January 15, 2024

Annual Planning for Cannabis Retailers

Dynamic forecasting is the cornerstone of the work we do as Virtual CFOs which means regularly updating our clients’ strategy as new data sheds light on market dynamics.

Real time adaptability is key: market conditions, industry fluctuations, regulatory changes, all those forces need to be considered. At the same time, we need to have a benchmark against which to judge how the year has been going. 

That’s why we create a year-long financial plan with our clients – and lock it for the next twelve months. Then, every month when we review monthly financials, one of our questions will be: Where did you land against that original plan?

As the forecast changes, we continue to refer back to the plan throughout the year to observe how close our projections are to the actual results and, above all, to hone in on why things are different than expected: Did the regulatory environment impact sales? Did our industry shift? Is our customer retention way off from what we anticipated?

When we talk about the cannabis industry, change is the only constant. Sometimes, that change comes out of the blue, like with the announcement of the federal recommendation to reschedule cannabis from schedule 1 to schedule 3. Other times, like with the constant congressional debates on SAFE banking, it seems painstakingly slow.

Here are some factors for cannabis retailers to consider when building a 2024 financial plan.

Cannabis Retail Sales Projections

To come up with projected revenue, a retailer needs to consider their historical sales data, the 2024 addressable market, as well as any specifics in local demographics.

In the Missouri cannabis market, where we know the $1 billion market is expected to grow to $1.2 billion in 2024, a retailer could consider their current market share and use that to project their 2024 sales, taking into consideration whether there are any expected consumer changes to their local base. A goal might be to maintain the same percentage of a growing market share, or a stretch goal might be to capture a larger share. Or perhaps expand on a growing and loyal customer segment.

Any goal should be rooted in data, however, so before trying to stretch too far, it’s important to check additional metrics and set realistic goals for increasing one or more:

  • Customer retention
  • Number of customers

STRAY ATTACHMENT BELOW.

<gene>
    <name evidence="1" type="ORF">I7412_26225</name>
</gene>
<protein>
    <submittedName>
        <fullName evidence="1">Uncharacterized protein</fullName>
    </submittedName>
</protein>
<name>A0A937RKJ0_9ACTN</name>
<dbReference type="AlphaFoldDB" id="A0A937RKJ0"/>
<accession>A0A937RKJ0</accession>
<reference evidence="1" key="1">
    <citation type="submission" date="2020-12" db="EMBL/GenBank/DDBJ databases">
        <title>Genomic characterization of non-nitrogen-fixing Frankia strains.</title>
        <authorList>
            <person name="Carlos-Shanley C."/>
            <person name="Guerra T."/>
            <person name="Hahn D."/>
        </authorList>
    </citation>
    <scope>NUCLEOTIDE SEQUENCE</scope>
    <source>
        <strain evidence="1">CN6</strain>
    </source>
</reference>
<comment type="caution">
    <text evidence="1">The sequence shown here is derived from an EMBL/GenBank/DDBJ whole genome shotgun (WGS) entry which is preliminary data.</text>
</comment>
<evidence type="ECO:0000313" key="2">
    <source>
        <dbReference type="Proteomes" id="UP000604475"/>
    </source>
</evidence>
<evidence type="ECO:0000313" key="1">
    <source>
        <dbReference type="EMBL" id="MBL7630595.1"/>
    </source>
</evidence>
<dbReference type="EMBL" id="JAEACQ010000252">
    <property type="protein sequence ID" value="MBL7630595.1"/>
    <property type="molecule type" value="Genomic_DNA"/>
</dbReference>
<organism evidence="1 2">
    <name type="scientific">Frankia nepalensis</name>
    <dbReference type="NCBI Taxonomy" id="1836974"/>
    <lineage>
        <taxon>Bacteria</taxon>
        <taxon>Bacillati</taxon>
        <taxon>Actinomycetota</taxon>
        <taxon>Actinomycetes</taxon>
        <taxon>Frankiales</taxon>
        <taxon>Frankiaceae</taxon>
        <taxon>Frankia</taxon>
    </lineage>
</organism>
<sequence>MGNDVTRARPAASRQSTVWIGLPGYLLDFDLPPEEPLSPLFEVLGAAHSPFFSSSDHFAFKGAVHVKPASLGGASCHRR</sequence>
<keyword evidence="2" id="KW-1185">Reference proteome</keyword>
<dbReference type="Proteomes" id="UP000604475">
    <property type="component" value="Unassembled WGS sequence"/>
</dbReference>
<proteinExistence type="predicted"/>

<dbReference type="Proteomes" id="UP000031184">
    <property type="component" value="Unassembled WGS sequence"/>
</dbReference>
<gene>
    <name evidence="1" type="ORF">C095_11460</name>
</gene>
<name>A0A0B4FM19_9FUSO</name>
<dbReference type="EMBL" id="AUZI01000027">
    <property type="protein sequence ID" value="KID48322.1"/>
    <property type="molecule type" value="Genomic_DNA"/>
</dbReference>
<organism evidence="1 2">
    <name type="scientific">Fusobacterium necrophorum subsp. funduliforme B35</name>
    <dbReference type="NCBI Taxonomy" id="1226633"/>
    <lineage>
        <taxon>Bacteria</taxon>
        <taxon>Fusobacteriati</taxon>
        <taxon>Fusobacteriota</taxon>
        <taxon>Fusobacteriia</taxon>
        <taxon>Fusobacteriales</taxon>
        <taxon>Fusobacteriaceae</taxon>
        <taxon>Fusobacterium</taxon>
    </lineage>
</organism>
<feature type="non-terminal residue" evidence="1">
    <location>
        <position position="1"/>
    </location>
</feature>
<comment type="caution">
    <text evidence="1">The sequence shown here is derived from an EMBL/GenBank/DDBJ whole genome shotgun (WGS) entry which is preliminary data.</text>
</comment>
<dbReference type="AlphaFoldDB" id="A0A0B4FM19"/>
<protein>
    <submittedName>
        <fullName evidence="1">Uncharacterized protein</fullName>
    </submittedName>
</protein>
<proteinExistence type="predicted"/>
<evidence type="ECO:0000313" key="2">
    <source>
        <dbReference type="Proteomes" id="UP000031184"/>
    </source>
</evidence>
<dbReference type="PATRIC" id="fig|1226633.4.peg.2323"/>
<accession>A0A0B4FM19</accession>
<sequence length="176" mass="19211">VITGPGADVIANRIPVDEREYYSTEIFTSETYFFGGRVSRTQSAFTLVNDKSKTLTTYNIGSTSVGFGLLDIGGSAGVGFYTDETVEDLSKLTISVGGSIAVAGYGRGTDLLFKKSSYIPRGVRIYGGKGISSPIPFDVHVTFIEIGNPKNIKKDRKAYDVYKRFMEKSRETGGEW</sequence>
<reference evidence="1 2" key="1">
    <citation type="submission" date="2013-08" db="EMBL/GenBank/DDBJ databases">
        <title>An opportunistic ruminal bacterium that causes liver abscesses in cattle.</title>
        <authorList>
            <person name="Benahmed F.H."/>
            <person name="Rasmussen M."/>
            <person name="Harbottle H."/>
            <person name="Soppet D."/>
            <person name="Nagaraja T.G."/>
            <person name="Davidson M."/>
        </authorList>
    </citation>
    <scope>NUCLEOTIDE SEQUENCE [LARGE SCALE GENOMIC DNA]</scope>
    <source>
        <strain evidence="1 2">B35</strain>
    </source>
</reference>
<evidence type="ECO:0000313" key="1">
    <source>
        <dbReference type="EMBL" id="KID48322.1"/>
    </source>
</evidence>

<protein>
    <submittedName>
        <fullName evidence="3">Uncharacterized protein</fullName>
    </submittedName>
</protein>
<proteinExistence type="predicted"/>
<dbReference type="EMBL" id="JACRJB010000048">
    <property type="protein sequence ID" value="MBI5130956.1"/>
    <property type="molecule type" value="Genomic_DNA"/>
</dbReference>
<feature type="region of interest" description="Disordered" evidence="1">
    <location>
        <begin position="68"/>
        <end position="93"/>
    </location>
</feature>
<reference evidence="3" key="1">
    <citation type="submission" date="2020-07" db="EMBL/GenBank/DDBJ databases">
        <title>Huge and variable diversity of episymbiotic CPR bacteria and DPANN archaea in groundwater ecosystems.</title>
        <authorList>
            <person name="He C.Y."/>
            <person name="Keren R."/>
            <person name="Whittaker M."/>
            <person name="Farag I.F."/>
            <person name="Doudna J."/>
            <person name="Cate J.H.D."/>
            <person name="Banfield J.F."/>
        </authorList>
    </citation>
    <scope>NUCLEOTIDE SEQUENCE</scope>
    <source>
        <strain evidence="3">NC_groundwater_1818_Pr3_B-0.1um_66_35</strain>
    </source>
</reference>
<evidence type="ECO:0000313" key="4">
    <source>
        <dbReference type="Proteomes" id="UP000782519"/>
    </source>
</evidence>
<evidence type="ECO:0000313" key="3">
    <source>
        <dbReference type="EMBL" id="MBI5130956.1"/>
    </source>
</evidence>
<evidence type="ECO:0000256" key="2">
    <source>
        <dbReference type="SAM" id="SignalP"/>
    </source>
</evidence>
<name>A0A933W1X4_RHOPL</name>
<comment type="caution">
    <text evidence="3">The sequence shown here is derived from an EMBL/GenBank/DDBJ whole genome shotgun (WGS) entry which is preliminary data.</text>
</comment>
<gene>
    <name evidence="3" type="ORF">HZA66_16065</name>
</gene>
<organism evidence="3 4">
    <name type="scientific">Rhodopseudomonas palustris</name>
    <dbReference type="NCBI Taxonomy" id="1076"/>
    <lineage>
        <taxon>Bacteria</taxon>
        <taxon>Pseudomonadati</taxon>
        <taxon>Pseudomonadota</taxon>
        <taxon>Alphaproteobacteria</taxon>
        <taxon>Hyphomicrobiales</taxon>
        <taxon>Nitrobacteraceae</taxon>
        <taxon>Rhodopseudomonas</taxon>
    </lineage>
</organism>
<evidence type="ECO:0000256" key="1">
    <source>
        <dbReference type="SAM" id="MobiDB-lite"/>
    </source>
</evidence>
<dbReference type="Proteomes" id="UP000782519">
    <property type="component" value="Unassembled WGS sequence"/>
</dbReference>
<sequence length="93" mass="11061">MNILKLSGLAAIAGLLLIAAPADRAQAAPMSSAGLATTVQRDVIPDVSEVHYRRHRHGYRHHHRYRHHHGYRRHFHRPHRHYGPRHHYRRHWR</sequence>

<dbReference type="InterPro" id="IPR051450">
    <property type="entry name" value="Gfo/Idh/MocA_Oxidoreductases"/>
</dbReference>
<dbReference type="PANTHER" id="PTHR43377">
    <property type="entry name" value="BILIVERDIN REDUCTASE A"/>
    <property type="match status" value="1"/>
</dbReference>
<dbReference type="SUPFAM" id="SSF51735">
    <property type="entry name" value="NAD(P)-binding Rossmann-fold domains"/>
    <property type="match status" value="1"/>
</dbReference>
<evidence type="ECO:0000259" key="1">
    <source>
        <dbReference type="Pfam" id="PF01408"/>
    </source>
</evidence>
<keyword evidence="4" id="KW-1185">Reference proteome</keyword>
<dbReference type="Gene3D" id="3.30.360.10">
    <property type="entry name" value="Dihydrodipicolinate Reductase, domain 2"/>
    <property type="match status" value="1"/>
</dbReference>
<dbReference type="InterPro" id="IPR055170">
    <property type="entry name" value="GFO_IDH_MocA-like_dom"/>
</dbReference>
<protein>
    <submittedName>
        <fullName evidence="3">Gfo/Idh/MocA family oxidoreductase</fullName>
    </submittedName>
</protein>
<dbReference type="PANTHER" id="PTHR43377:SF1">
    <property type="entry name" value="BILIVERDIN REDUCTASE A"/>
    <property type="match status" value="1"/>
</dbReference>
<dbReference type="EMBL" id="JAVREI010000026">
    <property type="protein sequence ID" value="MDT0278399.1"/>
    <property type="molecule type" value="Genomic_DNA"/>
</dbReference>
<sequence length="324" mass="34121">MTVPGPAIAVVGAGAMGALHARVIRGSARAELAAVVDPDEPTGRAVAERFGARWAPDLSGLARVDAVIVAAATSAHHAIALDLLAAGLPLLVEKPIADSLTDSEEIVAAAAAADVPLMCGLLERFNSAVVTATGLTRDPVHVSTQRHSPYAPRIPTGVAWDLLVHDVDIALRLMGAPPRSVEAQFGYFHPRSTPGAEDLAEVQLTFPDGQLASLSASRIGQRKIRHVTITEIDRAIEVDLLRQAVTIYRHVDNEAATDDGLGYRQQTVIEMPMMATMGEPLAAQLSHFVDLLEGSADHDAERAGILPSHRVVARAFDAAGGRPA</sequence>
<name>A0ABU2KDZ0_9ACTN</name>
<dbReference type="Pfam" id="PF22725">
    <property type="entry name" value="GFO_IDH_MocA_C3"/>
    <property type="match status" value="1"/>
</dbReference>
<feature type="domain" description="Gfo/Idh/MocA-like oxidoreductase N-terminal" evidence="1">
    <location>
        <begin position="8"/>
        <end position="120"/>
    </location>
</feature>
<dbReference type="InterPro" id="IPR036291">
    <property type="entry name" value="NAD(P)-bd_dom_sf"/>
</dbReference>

• Average transaction size
  • Year over year sales (for big retail days like 4/20 or the Wednesday before Thanksgiving)

By setting these smaller growth goals and understanding how they impact your big-picture target, you become more likely to create a plan that is within your control to achieve. 

Cannabis Market Projections

Profit-focused accounting is about helping clients turn their attention to the things they can control. But an accurate year plan depends on considering market changes and trends, such as supply chain issues. For a newer market like Missouri, a cannabis retailer could consider increasing their projections because product availability should no longer be a limiting factor. In cannabis, conditions vary so widely, not just by state but by city, that any annual planning needs to be granular when it comes to the local market.

Cannabis Operations Planning

What will operations look like for 2024? Any plans to scale should be included in your forecast – especially insofar as opening new locations will negatively impact cash flow for a period of time before the investment pays off.

Wages are another factor to take into account: Hiring decisions should be considered alongside any potential wage fluctuations in the local market.

Cannabis Cash Flow Planning

This will continue to be a challenge in 2024, in light of the – likely – federal reschedule. With razor-thin margins, cannabis companies traditionally struggle with cash flow. Given that the timing of the reschedule is uncertain, companies would be prudent to continue to forecast a scenario assuming 280e is in effect for the 2024 tax year. In other words, cannabis retailers need to plan and set aside enough money to fund tax liabilities as a taxpayer subject to 280e. While there might be potential for positive developments, adopting a conservative financial approach is recommended.

Track Key Metrics to Stay on Track

For cannabis companies, the idea of setting a year-long plan might feel unfeasible, especially at the start of a year like 2024 with the potential for so much change (above all the proposed federal rescheduling of cannabis). But keep in mind that the plan is just an internal benchmark, not a to-do list. By stepping back and considering the key metrics that drive revenue, you can give yourself a clearer idea of what the year could look like – and still be able to pivot day to day with the help of the real-time forecast.

If you’re a cannabis business looking to plan for a profitable year, reach out to us to learn more about our cannabis virtual CFO services. We would be happy to help.

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